I still remember watching the ‘Christmas special’ episode of Black Mirror and how it sent chills straight down my spine. And once again last night, I was blown away by the brilliance of the compelling episode of season 3 after almost two years.
“A Pastel-Hued Nightmare”
A short synopsis of the episode: “Nosedive” is a social media nightmare trapped in a pastel dream. In the status-obsessed world where everyone’s given a rating based on others’ immediate feedback about them, Lacie (Bryce Dallas Howard) — who is inhibited and “eager to please” — finds a way to move up to a higher “social class” when her childhood friend Naomi (Alice Eve), a beautiful but mean society elite with a 4.8/5 rating, asks her to be the maid of honor. After a series of unfortunate events on her way to Naomi’s wedding, her rating dropped from 4.2 to 2.8, and she finally has a nervous breakdown and gets extracted from society.
In this one-hour social satire, the inviting pastel palette and baby blue and pink outfits have a certain soothing quality which subtly clashes with the inner frustration of Lacie and the growing anxious tone of the episode. Joe Wright wanted to create “a dystopia that is pristine, picture perfect” that reflects the characters’ aspirations to appear perpetually cheerful. They always wear a smile on their faces, compliment others in an effort to “out-nice” one another just to get a higher rating. It sounds frighteningly familiar, doesn’t it?
Yes, I wouldn’t even call the episode science fiction because it depicts a dystopian “reality” that is not that far from where we are now. The ubiquity and immediacy of social media enable us to share (voluntarily or unknowingly) any aspect of our lives with those we choose and beyond. Initially, social media was originated for us to be better linked with one another. However, nowadays we overly reply upon them to the point that sometimes our virtual identities have taken on more importance than our real-life identities. We try to recreate a “perfect” persona of our “second selves” with shiny profiles and flamboyant images. We feel the constant pressure to compete with those who show off their amazing new outfits and ostentatious lifestyle. This abuse of social media changes the perception of our sense of reality, ourselves, and the world surrounding us.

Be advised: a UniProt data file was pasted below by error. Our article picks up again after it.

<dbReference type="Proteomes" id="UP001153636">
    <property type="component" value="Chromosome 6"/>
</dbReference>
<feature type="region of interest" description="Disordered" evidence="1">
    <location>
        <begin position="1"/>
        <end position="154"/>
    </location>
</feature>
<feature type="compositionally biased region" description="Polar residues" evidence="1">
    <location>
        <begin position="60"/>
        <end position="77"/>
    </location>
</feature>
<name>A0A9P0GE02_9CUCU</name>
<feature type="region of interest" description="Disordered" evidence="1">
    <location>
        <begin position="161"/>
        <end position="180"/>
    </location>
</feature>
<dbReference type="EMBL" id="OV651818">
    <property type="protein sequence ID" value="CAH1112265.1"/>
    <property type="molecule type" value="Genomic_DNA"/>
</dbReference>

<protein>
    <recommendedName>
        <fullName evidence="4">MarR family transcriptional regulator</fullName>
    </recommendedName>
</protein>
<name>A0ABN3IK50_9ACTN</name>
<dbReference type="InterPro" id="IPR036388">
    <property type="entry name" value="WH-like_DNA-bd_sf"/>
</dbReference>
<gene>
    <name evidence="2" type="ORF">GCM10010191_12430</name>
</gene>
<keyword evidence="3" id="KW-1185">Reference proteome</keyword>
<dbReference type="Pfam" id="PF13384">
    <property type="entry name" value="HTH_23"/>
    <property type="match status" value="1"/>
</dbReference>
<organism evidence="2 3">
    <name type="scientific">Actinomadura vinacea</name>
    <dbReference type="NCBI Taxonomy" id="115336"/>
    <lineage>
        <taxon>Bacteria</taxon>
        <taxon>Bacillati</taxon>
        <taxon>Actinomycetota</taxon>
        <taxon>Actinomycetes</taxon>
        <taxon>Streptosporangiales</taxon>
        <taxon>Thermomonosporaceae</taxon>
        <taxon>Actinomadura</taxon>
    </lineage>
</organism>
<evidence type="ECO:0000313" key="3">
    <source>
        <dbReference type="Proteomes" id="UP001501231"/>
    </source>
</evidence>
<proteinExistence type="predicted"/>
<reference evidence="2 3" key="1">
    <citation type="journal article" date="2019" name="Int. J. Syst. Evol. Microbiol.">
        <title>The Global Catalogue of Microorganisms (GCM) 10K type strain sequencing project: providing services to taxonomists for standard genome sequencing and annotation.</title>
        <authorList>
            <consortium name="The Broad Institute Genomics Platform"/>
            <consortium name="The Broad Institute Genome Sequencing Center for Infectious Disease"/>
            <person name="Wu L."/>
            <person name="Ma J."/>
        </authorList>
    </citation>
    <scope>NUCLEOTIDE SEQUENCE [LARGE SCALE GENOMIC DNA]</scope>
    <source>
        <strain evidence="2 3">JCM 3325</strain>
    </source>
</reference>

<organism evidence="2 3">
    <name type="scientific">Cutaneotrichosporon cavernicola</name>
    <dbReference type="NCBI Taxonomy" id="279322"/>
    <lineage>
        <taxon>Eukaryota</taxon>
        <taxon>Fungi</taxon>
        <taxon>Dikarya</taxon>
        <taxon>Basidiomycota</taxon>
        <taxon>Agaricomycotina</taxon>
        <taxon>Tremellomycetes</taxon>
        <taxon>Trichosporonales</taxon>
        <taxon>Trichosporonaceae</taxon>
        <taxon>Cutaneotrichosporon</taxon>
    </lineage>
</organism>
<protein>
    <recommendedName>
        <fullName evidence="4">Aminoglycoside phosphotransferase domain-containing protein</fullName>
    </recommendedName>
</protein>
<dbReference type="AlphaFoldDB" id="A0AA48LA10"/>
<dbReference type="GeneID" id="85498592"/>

I am sure that there are people who eschew social media. A student at my school doesn’t have Instagram or ever update his Facebook profile. My landlord’s son doesn’t even own a phone which makes it a lot more difficult when I try to contact his non-English speaking mother. Nonetheless, it can be so liberating when staying away from social media.
While traveling on the east coast of Australia for seven weeks, I didn’t have a sim card or post anything on social media. It was like I vanished off the face of the earth. I was having such a tremendously immersive experience just being fully present with the people around me. I never had to check my phone for updates or panic about what others felt about the new picture I posted. Later on, I shared a lot of images and engaged in conversations about my travels, not to get attention on social media but simply for the sake of “sharing”. I shared with people not only photos of the most beautiful sunrises or gorgeous surfer boys, but also the potential dangers of traveling alone as a girl, the awkward situations when encountering cultural barriers, and the struggles when trying to maximize every moment of a backpacking experience on a limited budget.
Unfortunately, social media, most of the time, is not really about sharing something that is deep, emotional, or meaningful. It has become increasingly superficial since it takes us only a few seconds to scroll down someone’s Instagram page and like a bunch of pictures without reading the captions while thinking, “I am only liking their photos so they will like mine back”. I understand that wanting to be socially accepted is part of our nature since the dawn of time, however this obsession with social media may eventually stop giving us pleasure, stray us away from our priorities, and ultimately backfire on our social lives.